In October 2018, Loopback 4 was released for General Availability (GA). It ships as an open-source backend framework, written in TypeScript, for the creation of Node.js APIs. By developing with Loopback, your functionality is exposed as endpoints, which can be reused in future applications. For example, you might develop an endpoint that accepts as input an email address (or many) and a message, and sends that message to the respective recipient. That same endpoint can be used by other applications to send email notifications at specific points. Since the functionality is an endpoint, sending an email is as easy as making an HTTP request. This idea of creating reusable, independent, endpoints is one of the core concepts behind Loopback 4.
In the past, endpoints would be tested via third-party applications, like SoapUI or Postman. These applications make it easy to test endpoints, or “web services”, by allowing developers to create HTTP requests in a number of formats (XML, JSON, etc.). For most, this is still the preferred means of testing endpoints. Being centered around the concept of APIs, however, Loopback 4’s developers have integrated their own API Explorer, which comes standard in every new LB4 app. This explorer provides a listing of all endpoints exposed via the lB4 app. It also allows developers to test the endpoint from within a user-friendly interface, which provides an input form for each required parameter defined within the application, as well as a text box for more complex requests.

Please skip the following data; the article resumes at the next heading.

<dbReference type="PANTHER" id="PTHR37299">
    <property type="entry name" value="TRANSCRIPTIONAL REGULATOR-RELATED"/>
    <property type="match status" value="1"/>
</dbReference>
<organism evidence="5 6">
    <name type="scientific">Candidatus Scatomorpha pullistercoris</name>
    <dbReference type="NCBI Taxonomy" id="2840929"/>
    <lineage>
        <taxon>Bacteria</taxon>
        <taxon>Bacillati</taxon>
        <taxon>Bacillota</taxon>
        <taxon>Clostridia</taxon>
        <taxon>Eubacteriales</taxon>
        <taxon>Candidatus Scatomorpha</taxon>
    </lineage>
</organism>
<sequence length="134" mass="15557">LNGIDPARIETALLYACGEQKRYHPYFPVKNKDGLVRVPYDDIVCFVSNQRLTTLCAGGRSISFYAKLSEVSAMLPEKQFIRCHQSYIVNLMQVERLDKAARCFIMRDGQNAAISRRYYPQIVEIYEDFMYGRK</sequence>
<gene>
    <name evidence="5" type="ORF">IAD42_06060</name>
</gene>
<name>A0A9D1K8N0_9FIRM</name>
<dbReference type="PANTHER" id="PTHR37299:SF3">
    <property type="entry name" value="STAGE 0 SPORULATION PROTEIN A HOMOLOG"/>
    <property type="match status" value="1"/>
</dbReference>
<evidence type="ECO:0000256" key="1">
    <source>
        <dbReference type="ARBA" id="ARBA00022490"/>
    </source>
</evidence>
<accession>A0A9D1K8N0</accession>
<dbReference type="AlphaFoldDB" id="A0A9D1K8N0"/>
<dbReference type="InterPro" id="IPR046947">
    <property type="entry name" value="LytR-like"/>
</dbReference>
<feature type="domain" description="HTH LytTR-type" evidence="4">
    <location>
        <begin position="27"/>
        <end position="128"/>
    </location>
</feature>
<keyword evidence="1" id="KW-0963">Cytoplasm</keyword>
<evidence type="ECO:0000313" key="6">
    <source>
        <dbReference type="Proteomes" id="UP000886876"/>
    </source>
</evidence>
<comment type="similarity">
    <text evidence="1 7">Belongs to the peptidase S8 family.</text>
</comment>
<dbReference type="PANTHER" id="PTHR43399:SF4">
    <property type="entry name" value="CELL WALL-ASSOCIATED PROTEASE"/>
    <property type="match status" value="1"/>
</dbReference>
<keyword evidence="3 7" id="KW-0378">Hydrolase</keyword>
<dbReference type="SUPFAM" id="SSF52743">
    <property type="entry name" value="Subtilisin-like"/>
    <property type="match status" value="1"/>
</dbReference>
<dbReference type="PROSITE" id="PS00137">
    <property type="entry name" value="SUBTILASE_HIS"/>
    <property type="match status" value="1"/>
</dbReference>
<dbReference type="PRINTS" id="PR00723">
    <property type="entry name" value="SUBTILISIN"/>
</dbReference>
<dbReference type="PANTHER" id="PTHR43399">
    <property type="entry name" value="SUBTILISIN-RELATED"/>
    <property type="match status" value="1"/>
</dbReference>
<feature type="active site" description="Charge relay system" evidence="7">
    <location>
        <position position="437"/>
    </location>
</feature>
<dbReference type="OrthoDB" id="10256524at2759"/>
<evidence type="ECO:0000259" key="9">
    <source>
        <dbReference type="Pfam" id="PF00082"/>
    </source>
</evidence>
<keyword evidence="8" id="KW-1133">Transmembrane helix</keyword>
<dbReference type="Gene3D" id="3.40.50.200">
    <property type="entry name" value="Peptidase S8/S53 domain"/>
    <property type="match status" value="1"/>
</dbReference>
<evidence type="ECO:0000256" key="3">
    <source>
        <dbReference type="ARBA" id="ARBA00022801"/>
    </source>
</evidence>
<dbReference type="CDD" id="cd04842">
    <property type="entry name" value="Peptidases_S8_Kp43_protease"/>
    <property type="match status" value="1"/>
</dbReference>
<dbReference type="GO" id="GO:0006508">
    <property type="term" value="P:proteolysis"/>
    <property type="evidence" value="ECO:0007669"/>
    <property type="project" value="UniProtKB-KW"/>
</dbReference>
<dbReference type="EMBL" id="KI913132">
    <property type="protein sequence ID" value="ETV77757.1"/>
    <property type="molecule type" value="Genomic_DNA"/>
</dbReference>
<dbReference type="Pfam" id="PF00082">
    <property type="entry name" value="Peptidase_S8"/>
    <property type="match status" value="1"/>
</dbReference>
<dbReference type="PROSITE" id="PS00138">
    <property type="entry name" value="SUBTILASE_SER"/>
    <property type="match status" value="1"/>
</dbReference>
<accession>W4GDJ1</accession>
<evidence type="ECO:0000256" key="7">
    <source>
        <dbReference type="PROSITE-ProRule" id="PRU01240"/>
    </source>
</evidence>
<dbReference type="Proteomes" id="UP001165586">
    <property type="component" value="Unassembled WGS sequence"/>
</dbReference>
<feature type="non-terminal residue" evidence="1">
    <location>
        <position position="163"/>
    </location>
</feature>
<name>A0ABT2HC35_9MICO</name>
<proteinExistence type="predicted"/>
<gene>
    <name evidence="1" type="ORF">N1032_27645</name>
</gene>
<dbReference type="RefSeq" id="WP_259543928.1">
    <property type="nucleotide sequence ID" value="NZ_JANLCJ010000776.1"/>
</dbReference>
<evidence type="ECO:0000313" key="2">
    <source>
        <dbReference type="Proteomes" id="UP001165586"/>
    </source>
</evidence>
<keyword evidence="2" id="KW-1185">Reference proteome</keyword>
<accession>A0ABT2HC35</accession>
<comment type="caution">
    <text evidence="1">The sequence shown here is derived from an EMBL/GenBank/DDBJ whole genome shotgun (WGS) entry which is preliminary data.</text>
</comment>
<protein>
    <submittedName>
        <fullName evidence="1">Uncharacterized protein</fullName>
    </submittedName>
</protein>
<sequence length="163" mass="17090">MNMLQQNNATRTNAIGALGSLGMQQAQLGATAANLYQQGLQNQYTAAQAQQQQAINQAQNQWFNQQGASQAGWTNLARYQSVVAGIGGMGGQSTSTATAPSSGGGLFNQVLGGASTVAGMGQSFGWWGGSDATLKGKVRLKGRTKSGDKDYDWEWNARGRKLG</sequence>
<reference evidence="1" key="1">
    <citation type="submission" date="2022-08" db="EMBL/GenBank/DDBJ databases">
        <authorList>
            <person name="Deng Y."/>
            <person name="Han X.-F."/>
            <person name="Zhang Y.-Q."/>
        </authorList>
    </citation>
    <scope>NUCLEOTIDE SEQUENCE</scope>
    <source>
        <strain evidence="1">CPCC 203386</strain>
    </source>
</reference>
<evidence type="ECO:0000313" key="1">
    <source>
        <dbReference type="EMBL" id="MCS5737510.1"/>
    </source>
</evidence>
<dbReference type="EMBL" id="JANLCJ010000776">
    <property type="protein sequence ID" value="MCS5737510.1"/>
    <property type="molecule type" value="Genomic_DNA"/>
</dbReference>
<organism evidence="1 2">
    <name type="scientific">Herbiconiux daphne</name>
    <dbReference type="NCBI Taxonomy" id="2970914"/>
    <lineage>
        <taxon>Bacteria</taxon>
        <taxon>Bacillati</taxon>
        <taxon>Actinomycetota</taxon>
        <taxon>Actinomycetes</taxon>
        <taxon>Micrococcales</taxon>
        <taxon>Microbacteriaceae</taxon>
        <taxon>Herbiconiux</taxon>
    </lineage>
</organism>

You might still need to rely on third-party apps for the testing of external APIs, but in terms of your own LB4 apps, you have everything you need at your disposal. By providing this API Explorer, LB4’s developers have made it easy for anyone to know the extensive list of available endpoints provided by your application. It’s a progressive move that helps to reduce the gap between development and testing, and poise LB4 as a viable, and promising, option for the development of future Node.js APIs.
In order to access your LB4 app’s API Explorer, while the app is running, navigate to 127.0.0.1:3000 (default URL). This is your application’s index page. Now, click on the “/explorer” link to enter the explorer. (Alternatively, navigate to 127.0.0.1:3000/explorer).
Now you’re in the API Explorer for your project. Here you can view a list of all endpoints exposed by your application, as well as perform test requests to each endpoint.
LB4, along with its API Explorer, should definitely be considered when thinking about creating an API-driven backend. With the world moving towards the development of API economies, this might just be the future of software development.